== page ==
According to researchers, a load of dishes cleaned in a dishwasher requires 37 percent less water than washing dishes by hand. However, if you fill the wash and rinse basins instead of letting the water run, you'll use half as much water as a dishwasher would.
80 percent of the energy your dishwasher uses is for heating water. Remember-by saving water, you're also helping your city's wastewater facility save on the energy used to pump it, treat it, and clean it. Up to 50 percent of a typical city's energy bill goes to supplying water and cleaning it after use!
When you buy a dishwasher (also known as a dish storage device!), select one with a booster heater that raises incoming water to 140° F or higher. The higher temperature melts dishwasher soap and cleans those greasy dishes. Booster heating allows you to save energy by setting your home water heater to 120° F. Look for an energy efficient dishwasher that features air or overnight dry settings. Using these features can save up to 10 percent of your dishwashing energy costs.
Avoid using the "rinse hold" setting on your dishwasher. This feature uses 3 to 7 more gallons of hot water for each use. Never use "rinse hold" for just a few dirty dishes. Instead consider the old-fashioned hand wash/rinse basin option.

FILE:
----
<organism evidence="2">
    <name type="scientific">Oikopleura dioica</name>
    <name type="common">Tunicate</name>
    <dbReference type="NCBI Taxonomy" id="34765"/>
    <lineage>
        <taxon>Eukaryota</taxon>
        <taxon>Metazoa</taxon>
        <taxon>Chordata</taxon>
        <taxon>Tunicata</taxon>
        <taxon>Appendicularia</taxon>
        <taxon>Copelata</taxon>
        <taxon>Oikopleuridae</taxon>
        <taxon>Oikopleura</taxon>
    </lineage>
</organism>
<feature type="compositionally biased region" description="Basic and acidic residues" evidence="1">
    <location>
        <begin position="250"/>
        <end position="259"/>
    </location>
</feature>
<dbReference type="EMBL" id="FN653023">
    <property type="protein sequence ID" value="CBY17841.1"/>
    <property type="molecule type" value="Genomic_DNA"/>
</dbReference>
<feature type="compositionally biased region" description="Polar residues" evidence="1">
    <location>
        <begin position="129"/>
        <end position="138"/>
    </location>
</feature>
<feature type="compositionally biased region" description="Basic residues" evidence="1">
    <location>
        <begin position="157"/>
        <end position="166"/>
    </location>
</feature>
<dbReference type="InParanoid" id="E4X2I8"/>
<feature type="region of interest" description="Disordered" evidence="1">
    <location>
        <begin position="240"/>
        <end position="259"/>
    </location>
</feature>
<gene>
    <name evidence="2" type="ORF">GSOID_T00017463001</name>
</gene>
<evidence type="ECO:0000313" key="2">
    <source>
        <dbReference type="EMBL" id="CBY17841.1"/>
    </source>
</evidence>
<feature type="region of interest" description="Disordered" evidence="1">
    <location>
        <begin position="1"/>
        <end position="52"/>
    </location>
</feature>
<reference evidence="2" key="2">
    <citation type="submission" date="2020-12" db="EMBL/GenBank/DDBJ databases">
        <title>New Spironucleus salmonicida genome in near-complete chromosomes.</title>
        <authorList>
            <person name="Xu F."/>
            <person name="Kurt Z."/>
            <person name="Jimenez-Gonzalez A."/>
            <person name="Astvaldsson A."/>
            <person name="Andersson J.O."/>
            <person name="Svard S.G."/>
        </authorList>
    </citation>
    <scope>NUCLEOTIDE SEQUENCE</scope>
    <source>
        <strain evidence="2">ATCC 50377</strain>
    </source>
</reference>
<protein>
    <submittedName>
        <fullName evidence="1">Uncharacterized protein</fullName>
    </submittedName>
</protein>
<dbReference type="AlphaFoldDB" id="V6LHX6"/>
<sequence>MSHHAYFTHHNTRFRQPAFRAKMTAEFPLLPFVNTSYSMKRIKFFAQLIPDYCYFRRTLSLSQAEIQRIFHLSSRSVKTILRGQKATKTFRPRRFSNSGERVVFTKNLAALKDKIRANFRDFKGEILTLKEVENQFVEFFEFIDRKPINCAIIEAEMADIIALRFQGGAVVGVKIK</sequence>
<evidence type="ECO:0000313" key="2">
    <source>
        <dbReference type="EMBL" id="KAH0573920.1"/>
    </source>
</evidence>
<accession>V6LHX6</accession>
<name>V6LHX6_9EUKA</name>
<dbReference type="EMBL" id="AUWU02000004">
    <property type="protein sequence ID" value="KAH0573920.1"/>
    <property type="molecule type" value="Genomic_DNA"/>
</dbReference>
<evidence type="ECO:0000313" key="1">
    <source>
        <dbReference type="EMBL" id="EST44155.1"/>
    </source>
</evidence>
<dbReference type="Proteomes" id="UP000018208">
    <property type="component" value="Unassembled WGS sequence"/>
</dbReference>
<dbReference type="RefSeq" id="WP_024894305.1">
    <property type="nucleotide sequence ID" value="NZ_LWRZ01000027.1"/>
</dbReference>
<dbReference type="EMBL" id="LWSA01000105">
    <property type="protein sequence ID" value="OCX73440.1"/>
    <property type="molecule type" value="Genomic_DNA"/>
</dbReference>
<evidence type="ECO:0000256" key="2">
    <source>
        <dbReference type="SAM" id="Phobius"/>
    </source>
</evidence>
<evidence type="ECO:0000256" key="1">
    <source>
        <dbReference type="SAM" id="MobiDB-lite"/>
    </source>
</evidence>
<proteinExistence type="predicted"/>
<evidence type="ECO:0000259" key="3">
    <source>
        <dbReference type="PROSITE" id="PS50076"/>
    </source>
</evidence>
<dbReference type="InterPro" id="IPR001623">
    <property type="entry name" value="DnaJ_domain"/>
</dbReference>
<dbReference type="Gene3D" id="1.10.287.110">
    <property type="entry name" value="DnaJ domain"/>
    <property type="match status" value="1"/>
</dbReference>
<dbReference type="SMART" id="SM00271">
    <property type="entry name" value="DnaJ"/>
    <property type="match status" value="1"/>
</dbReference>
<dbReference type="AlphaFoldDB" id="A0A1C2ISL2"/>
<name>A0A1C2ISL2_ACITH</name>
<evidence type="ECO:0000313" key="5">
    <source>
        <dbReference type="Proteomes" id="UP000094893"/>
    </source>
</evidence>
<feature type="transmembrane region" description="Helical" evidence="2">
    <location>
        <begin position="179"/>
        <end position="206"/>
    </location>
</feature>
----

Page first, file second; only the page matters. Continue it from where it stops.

Use short wash cycles for everything but the dirtiest dishes. They use less energy and work just as well.
If your dishwasher has an air-dry setting, choose it instead of heat-drying. You'll cut your dishwasher's energy use 15 to 50 percent. If there's no air-dry setting, turn the dishwasher off after its final rinse and open the door. The dishes will dry slowly, but without using any extra electricity!
Many newer dishwashers do not require you to rinse dishes off before loading. If you prefer to pre-rinse use cold water on your dishes before loading them-but don't waste water by letting it run continuously.
If you have a choice, install your dishwasher away from your refrigerator. The dishwasher's heat and moisture increase your refrigerator's energy consumption. If you have to put them next to each other, place a sheet of foam insulation between them.
Check the manual that came with your dishwasher for the manufacturer's recommendations on water temperature; many have internal heating elements that allow you to set the water heater to a lower temperature.
Scrape, don't rinse, off large food pieces and bones. Soaking or prewashing is generally only recommended in cases of burned-on or dried-on food.
Be sure your dishwasher is full, but not overloaded.
Don't use the "rinse hold" on your machine for just a few soiled dishes. It uses 3 to 7 gallons of hot water each time you use it.
Let your dishes air dry; if you don't have an automatic air-dry switch, turn off the control knob after the final rinse and prop the door open a little so the dishes will dry faster.